Mammography uses radiation to see through your breast tissue, and it just can’t see well through dense tissue. It’s like looking for a snowball in a snowstorm. Mammography is not enough of an examination for your tissue type. You also need to have an ultrasound examination.” The ultrasound revealed a 1.7cm invasive ductal carcinoma…yes, cancer…that was later confirmed by the pathologist. At diagnosis, it was the size of a walnut, and was just getting ready to spread into Chiqeeta’s lymph nodes. She kept wondering how big her cancer would have been back in April; if it had been discovered earlier, would she have had to have those eight rounds of chemo, 30 days of radiation, and be thrown into menopause which took away any possibility of having children…all in her second year of marriage? Chiqeeta says, “The answer is probably not.” Before we move ahead to the moral of this story, here is some critical information that every woman (because we all have breasts) should know:
“You cannot tell breast density by look, size or touch. Forty-seven percent of women in the U.S. have dense breast tissue (DBT). Mammography misses over fifty percent of cancers in women with DBT, and yet it has been the standard screening for women in the U.S. for fifty years. Over seventy percent of all breast cancers occur in women with DBT. Over seventy-five percent of all women don’t know their breast tissue type. If you have ever had a mammogram, you can call the office of the screening facility and ask for information about your breast density from the report. Be aware that your breast density may be different in each breast. If you are dense (www.areyoudense.org, www.eachonetellone.org), ask your doctor what additional breast examination and screening may be a good choice for you.” ~Joni Aldrich, Advocacy Heals U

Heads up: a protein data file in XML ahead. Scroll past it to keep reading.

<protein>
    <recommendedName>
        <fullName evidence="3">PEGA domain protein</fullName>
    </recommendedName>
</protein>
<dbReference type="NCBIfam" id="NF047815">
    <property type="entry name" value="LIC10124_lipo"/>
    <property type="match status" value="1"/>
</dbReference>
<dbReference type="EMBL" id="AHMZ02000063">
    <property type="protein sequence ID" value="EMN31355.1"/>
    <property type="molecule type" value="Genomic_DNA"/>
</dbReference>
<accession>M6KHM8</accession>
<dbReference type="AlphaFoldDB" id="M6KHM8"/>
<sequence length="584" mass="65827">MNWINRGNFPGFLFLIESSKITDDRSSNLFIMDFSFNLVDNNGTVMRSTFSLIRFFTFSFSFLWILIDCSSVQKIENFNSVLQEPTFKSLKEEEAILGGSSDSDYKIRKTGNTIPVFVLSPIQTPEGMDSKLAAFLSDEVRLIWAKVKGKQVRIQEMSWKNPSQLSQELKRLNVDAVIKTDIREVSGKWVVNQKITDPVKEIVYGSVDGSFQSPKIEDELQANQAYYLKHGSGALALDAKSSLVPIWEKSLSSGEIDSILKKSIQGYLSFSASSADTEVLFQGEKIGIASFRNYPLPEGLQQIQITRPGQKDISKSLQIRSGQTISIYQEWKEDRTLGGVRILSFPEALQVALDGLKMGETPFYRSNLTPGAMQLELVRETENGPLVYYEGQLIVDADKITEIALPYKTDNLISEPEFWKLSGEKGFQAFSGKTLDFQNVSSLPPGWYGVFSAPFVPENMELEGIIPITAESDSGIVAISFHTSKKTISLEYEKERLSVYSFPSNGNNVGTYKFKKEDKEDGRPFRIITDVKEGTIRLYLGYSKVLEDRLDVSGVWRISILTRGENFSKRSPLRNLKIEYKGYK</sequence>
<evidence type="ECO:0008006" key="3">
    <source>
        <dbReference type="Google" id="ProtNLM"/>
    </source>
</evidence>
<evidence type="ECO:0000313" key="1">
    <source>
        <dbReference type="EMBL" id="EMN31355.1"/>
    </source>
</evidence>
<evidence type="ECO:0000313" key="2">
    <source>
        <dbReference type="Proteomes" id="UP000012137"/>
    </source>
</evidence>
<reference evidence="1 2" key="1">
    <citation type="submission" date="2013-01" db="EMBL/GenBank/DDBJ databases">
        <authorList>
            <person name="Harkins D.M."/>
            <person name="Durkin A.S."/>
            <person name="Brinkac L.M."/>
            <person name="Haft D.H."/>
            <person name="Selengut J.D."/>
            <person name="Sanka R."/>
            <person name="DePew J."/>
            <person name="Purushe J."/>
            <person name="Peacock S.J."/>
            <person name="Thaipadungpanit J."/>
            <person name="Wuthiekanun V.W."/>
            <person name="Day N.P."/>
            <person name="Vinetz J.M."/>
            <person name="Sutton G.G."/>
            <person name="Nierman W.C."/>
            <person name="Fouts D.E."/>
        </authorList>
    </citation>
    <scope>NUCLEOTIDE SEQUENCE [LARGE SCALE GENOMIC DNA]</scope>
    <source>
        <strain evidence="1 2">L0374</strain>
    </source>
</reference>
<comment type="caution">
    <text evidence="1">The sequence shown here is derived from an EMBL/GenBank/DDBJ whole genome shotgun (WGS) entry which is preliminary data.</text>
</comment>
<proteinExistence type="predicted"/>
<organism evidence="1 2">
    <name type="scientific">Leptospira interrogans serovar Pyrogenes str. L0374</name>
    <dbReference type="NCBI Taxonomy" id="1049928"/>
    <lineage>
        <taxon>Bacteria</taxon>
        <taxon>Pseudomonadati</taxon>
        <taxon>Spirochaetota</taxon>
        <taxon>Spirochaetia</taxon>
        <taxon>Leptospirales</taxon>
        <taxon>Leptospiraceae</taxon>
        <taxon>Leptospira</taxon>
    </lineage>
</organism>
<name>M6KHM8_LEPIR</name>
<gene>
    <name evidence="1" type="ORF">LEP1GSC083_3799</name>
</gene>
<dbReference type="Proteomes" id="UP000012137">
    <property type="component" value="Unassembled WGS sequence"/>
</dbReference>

How do I know how important this is? Several years ago, Chiqeeta flew me to a medical facility in Missouri to have my own SonoCiné (meaning sound in motion) Automated Whole Breast Ultrasound (AWBUS). Dr. Kelly was initial in developing this state-of-the-art technology to detect more and smaller cancers in women with dense breast tissue than by mammography alone. I had had a similar feeling that my mammograms were not telling the whole truth. Sure enough, I had two intraductal papillomas hiding in the dense breast tissue of my left breast. After a needle core biopsy and a surgical biopsy, I was assured that all of the “suspicious” cells were gone. Unless my breast density changes (which it can do), I will continue to insist on an ultrasound in addition to my regular mammograms—even if I have to pay for it myself. This is my body…I have a responsibility to be sure that doctors know as much about it as they need to know. Women…take fifteen minutes to watch If You’re Dense, You Need to be Smart, Chiqeeta Jameson, TEDxLoyolaMarymountU on YouTube. What you learn may save your life.
Published on Jul 29, 2017